Australia’s push into developing hypersonic missiles with its AUKUS allies could create instability in the region, according to Indonesia’s ambassador to Australia.
Siswo Pramono called the progress an “arms race” in an interview with The Guardian, expressing concerns it could stifle economic progress as the research is “very expensive”.
“The point is that please have more dialogue to prevent the very expensive hypersonic arms race in the region,” he said.
In April it was announced that the UK, along with Australia and the US, would be developing hypersonic missiles that could be launched from aircraft such as the Super Hornet and F-35.
A statement on behalf of the then leaders of the three countries said their cooperation increased in response to Russia’s “unprovoked, unjustified and unlawful invasion of Ukraine.”
Australia previously only worked with the US to develop the missiles as part of what is known as the Southern Cross Integrated Flight Research Experiment (SCIFiRE).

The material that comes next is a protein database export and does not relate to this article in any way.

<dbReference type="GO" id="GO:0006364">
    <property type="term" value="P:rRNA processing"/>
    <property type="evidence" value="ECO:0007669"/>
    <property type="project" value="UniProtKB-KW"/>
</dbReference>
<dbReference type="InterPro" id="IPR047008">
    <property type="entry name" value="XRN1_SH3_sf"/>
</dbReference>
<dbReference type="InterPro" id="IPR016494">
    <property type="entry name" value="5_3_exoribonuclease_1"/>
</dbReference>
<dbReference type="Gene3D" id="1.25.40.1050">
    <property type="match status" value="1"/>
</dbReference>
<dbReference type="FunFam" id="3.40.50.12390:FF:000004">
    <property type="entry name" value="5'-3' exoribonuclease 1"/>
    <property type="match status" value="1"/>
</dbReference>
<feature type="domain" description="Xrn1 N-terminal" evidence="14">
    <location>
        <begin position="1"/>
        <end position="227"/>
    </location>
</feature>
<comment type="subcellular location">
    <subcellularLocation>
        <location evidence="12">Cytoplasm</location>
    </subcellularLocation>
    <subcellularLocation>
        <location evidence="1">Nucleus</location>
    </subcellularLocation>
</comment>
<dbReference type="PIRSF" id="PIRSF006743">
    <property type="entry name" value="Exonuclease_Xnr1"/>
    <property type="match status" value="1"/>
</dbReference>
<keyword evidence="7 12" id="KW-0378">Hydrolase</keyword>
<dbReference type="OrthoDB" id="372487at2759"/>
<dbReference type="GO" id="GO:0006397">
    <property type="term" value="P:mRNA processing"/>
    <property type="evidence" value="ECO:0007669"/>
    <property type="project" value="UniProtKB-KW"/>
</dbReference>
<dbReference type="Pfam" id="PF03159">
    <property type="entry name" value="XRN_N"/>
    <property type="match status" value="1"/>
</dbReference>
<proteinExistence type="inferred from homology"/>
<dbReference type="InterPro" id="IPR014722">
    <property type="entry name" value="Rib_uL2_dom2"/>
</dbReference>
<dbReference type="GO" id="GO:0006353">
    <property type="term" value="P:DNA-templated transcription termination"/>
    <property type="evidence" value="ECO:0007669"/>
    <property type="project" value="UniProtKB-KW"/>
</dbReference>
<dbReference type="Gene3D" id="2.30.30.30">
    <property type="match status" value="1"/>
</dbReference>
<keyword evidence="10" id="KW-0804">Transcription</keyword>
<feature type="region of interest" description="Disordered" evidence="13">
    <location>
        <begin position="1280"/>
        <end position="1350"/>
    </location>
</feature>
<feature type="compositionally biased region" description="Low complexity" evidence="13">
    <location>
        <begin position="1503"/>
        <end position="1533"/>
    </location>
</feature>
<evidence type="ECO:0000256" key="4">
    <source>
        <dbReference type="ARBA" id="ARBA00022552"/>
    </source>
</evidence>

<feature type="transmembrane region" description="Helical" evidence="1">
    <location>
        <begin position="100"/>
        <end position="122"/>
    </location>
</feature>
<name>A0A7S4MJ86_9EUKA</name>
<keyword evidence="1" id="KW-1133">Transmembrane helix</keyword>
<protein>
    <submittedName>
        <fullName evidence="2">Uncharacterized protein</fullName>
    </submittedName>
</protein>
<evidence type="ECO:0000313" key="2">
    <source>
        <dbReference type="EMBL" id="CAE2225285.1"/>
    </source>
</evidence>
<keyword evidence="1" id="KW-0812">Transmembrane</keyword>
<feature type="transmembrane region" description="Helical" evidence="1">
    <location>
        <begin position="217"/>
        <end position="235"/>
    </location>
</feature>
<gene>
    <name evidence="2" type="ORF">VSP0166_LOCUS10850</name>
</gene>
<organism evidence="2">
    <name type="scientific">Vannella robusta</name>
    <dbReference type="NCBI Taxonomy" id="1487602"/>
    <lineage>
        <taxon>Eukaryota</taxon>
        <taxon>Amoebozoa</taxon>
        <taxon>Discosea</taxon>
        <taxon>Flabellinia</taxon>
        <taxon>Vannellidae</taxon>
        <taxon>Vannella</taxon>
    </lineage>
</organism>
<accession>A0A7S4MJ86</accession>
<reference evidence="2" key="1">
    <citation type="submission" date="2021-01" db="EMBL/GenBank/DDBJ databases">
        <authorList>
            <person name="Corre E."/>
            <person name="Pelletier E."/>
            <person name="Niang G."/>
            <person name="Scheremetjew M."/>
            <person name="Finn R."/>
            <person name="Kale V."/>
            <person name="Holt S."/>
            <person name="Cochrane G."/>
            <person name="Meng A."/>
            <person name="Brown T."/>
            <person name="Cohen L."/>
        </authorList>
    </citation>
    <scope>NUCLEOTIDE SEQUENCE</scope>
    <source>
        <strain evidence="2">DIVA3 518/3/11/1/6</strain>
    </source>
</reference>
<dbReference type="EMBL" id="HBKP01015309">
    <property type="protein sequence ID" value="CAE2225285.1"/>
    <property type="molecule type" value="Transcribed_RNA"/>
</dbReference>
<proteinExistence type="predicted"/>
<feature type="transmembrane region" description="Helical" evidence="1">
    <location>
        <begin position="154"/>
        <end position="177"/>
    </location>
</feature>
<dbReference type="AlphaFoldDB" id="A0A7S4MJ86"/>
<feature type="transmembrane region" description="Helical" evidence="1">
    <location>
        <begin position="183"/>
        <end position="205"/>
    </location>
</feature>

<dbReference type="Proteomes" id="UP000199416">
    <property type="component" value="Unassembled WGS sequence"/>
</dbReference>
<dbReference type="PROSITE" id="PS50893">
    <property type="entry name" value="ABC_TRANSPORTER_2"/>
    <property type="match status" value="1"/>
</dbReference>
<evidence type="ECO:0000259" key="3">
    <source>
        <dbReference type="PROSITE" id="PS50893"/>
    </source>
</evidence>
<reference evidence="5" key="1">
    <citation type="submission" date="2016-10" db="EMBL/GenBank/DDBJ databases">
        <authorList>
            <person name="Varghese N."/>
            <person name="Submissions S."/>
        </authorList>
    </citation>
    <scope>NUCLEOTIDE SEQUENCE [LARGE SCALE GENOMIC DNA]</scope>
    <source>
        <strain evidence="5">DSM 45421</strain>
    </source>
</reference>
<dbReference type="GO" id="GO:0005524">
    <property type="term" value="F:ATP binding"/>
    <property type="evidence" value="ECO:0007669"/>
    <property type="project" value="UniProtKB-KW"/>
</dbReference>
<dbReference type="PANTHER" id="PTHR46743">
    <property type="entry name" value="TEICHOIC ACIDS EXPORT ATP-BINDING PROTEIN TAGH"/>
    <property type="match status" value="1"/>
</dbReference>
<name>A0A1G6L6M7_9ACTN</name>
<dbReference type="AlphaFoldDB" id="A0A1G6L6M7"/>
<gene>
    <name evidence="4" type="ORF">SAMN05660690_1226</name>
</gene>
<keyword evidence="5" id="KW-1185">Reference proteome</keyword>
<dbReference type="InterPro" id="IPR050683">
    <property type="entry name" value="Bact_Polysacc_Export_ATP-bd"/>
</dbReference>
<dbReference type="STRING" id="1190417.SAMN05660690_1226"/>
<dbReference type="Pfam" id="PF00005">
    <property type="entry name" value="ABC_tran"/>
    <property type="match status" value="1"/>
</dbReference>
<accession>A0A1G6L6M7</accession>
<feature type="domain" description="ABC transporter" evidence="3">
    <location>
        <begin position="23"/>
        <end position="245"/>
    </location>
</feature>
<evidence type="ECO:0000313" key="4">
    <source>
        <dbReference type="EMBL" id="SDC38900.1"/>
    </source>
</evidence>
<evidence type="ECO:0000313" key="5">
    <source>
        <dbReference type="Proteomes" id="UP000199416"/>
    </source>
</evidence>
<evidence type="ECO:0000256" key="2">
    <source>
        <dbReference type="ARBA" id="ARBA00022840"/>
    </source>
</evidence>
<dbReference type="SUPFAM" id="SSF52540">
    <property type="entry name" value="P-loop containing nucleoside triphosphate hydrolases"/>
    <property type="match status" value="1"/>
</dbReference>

While hypersonic technology — defined as flying at least five times the speed of sound — is nothing new, countries are currently engaged in an arms race to develop the next generation of missiles that are so maneuverable in the air that they cannot be intercepted or detected.
Currently, there are two main ways maneuverable hypersonic vehicles and missiles could work.
The first, known as a hypersonic cruise missile, would see a rocket blast at Mach 5 before using an air-breathing engine or scramjet to maintain its momentum.
The second, known as the Glider Vehicle, sees a missile blast in the sky before launching a separate hypersonic missile that has built up enough speed to propel itself at its own speed. The two-stage system means it can glide in the upper atmosphere with enough atmosphere to maintain lift but without creating too much drag.
In July, Australian Aviation reported how carbon fiber composites maker Quickstep would be working with Defense to try to identify the materials needed to build the next generation of hypersonic devices.
When objects fly so fast, the friction created can raise temperatures to over 1,000 degrees. Quickstep will therefore work with UNSW on the Hype-X project to identify and test materials that can withstand extreme conditions.
Initially, research will focus on the applicability of existing materials before exploring new materials and manufacturing processes to fill performance gaps.
Quickstep is expected to receive commercialization rights to newly developed intellectual property (IP), with Defense retaining IP ownership.